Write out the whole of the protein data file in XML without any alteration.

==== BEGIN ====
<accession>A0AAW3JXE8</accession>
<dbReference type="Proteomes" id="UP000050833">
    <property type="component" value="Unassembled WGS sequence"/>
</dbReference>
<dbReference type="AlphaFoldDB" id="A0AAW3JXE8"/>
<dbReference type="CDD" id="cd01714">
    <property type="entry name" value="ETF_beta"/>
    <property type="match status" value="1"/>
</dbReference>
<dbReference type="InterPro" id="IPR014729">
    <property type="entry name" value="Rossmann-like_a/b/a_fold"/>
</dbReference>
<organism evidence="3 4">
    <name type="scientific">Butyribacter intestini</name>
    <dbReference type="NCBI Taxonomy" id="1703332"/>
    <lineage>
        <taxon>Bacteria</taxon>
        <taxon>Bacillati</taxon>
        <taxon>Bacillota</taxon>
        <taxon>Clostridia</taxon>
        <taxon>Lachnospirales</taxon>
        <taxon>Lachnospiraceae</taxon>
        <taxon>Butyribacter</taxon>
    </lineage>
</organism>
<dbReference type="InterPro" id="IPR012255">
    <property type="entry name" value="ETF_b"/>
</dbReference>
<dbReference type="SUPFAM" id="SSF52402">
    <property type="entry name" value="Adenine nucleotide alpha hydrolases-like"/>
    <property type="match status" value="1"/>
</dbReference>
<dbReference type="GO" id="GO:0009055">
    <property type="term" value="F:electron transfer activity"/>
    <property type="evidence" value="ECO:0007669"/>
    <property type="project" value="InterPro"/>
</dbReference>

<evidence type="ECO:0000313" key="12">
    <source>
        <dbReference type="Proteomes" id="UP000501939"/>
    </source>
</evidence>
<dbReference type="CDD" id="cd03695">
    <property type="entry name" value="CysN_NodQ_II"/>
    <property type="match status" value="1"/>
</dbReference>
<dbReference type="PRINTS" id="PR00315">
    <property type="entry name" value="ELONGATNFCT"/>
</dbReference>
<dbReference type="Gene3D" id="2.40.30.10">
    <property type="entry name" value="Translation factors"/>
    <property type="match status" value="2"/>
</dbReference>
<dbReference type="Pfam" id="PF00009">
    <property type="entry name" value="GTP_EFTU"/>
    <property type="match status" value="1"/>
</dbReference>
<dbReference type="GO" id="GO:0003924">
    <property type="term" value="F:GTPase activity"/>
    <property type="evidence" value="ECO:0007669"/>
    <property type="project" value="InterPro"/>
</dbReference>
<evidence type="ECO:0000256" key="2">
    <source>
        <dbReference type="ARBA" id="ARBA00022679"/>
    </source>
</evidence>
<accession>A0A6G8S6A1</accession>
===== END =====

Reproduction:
<accession>A0AAW3JXE8</accession>
<dbReference type="Proteomes" id="UP000050833">
    <property type="component" value="Unassembled WGS sequence"/>
</dbReference>
<dbReference type="AlphaFoldDB" id="A0AAW3JXE8"/>
<dbReference type="CDD" id="cd01714">
    <property type="entry name" value="ETF_beta"/>
    <property type="match status" value="1"/>
</dbReference>
<dbReference type="InterPro" id="IPR014729">
    <property type="entry name" value="Rossmann-like_a/b/a_fold"/>
</dbReference>
<organism evidence="3 4">
    <name type="scientific">Butyribacter intestini</name>
    <dbReference type="NCBI Taxonomy" id="1703332"/>
    <lineage>
        <taxon>Bacteria</taxon>
        <taxon>Bacillati</taxon>
        <taxon>Bacillota</taxon>
        <taxon>Clostridia</taxon>
        <taxon>Lachnospirales</taxon>
        <taxon>Lachnospiraceae</taxon>
        <taxon>Butyribacter</taxon>
    </lineage>
</organism>
<dbReference type="InterPro" id="IPR012255">
    <property type="entry name" value="ETF_b"/>
</dbReference>
<dbReference type="SUPFAM" id="SSF52402">
    <property type="entry name" value="Adenine nucleotide alpha hydrolases-like"/>
    <property type="match status" value="1"/>
</dbReference>
<dbReference type="GO" id="GO:0009055">
    <property type="term" value="F:electron transfer activity"/>
    <property type="evidence" value="ECO:0007669"/>
    <property type="project" value="InterPro"/>
</dbReference>

<evidence type="ECO:0000313" key="12">
    <source>
        <dbReference type="Proteomes" id="UP000501939"/>
    </source>
</evidence>
<dbReference type="CDD" id="cd03695">
    <property type="entry name" value="CysN_NodQ_II"/>
    <property type="match status" value="1"/>
</dbReference>
<dbReference type="PRINTS" id="PR00315">
    <property type="entry name" value="ELONGATNFCT"/>
</dbReference>
<dbReference type="Gene3D" id="2.40.30.10">
    <property type="entry name" value="Translation factors"/>
    <property type="match status" value="2"/>
</dbReference>
<dbReference type="Pfam" id="PF00009">
    <property type="entry name" value="GTP_EFTU"/>
    <property type="match status" value="1"/>
</dbReference>
<dbReference type="GO" id="GO:0003924">
    <property type="term" value="F:GTPase activity"/>
    <property type="evidence" value="ECO:0007669"/>
    <property type="project" value="InterPro"/>
</dbReference>
<evidence type="ECO:0000256" key="2">
    <source>
        <dbReference type="ARBA" id="ARBA00022679"/>
    </source>
</evidence>
<accession>A0A6G8S6A1</accession>